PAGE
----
Because days to first visit after complaining of symptoms in the CL(−) group were longer than other groups, keratitis severity in the CL(−) group could progress until the hospital visit. We therefore investigated the correlation between each virulence factor and FOR for only the CL-related group (n = 18). As shown in Figure 2, proteolytic activity and swarming motility were positively correlated with FOR (Spearman's correlation coefficient: r = 0.6326, P = 0.0048; r = 0.7069, P = 0.0010, respectively). There was no correlation between the other virulence factors and FOR. The FOR for the exoS+/exoU− genotype group significantly outperformed the exoS−/exoU+ genotype group (P < 0.05), signifying that the focus size was larger in keratitis caused by invasive strains. Furthermore, correlations between each clinical manifestation and virulence factor, or among virulence factors or clinical manifestations, were analyzed using multivariate analysis. Table 3 shows combinations that were statistically significant. The associations between FOR and factors were as follows: age, presence of ring abscess or hypopyon, elastase activity, and swarming motility were significant. Swarming motility and prevalence of an exoS+/exoU− genotype were significantly associated with ring abscess. The presence of hypopyon correlated significantly with age, proteolytic activity, elastase, and swarming motility. Swarming motility was correlated with all clinical manifestations. Among virulence factors, swarming motility was associated with proteolytic activity, cell surface hydrophobicity, and swimming motility. Elastase activity was correlated with proteolytic activity, and prevalence of exoS was associated with swimming motility. 
Figure 2
 
Correlation between virulence factor and FOR in CL-related keratitis cases. (A) Proteolytic activity, (B) elastase activity, (C) biofilm formation, (D) swimming motility, (E) swarming motility, and (F) FOR between the exoS+/exoU group and the exoS−/exoU+ group. (AE) r and P, Spearman's correlation coefficient, and (F) P, Student's t-test are shown in each graph. A positive correlation was present in proteolytic activity, swarming motility, and exoS gene positivity.
Figure 2
 
Correlation between virulence factor and FOR in CL-related keratitis cases. (A) Proteolytic activity, (B) elastase activity, (C) biofilm formation, (D) swimming motility, (E) swarming motility, and (F) FOR between the exoS+/exoU group and the exoS−/exoU+ group. (AE) r and P, Spearman's correlation coefficient, and (F) P, Student's t-test are shown in each graph. A positive correlation was present in proteolytic activity, swarming motility, and exoS gene positivity.
Table 3
 
Factors With Statistically Significant Correlations Using Multivariate Analysis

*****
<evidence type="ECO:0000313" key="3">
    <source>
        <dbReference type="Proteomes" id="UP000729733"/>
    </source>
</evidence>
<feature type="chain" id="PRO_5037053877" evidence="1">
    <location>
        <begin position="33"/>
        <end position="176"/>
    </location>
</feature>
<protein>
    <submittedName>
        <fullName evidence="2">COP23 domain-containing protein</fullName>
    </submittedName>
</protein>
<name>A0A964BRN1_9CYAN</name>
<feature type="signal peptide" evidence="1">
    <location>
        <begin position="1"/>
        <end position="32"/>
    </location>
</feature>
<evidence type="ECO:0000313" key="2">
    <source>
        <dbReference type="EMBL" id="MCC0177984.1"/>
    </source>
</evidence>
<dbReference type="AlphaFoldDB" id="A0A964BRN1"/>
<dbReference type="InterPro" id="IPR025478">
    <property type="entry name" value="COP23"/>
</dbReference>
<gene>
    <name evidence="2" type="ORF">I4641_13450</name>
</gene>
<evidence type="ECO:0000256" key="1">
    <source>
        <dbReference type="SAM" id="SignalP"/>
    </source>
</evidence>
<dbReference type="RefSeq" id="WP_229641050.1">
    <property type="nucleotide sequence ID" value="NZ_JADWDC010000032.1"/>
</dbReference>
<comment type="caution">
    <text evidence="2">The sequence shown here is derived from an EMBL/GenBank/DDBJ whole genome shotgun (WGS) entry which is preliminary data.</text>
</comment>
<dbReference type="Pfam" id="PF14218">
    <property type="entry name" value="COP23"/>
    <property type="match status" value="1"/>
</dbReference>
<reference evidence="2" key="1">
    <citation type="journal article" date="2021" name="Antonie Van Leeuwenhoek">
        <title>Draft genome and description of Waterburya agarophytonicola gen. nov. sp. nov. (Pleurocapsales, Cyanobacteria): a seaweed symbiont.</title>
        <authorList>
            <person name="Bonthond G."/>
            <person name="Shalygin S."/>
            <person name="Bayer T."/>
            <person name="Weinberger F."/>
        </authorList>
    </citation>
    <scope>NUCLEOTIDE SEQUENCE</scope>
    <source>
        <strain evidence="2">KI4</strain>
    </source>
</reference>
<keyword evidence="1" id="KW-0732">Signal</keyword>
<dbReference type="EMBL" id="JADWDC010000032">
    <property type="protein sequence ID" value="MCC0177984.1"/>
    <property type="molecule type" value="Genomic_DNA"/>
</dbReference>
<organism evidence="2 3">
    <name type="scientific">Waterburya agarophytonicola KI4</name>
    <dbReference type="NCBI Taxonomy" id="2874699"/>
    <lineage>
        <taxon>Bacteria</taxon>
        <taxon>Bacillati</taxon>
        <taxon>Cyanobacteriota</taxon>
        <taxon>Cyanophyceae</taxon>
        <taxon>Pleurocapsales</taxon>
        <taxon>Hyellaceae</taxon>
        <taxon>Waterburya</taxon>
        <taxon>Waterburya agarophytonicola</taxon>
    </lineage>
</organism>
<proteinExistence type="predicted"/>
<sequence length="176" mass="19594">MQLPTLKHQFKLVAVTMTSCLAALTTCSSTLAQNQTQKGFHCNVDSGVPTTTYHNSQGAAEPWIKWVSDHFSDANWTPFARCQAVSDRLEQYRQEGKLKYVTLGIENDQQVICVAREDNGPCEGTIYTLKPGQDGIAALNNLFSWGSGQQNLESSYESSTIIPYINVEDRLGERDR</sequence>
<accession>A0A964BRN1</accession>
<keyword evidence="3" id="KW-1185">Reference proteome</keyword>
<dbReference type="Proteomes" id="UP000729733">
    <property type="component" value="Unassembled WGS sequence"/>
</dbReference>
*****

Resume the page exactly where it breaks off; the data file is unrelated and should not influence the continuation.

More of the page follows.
Table 3
 
Factors With Statistically Significant Correlations Using Multivariate Analysis
Discussion
Pseudomonas aeruginosa keratitis is generally recognized as a microbial keratitis that exhibits ring abscess. However, little has been reported about the present occurrences of clinical manifestations, such as ring abscess and grading of keratitis severity. In the present study, clinical features of CL-related keratitis differed from non–CL-related keratitis. Non–CL-related keratitis had a larger focus, and had no ring abscess. The mean age of patients with non–CL-related keratitis was older, and days to visit to our hospital after complaining of symptoms were longer. In addition, the non–CL-related group had various predisposing symptoms, such as trauma and keratoplasty. Thus, host conditions such as age and duration of keratitis could influence clinical manifestations, and clinical manifestations of keratitis for non–CL-related keratitis could be progressed. The relationships between clinical manifestations of non–CL-related keratitis and each virulence factor could therefore be complicated. Contact lens–related keratitis showed various clinical manifestations. The focus shapes developed serrated infiltration in 44.4% of CL-related keratitis patients. Ishikawa et al.5 reported P. aeruginosa keratitis cases that had serrated margins of the main focus resembling fungal keratitis. The ring abscess was found in half of patients with CL-related keratitis, and cases with ring abscess had a larger focus. Furthermore, we could classify CL-related keratitis with a ring abscess as severe cases, and could classify mild cases for patients without a ring abscess. Because days to visiting our hospital after complaining of symptoms between both groups were similar, clinical manifestations may be influenced by the virulence of causative agents, and not by keratitis duration.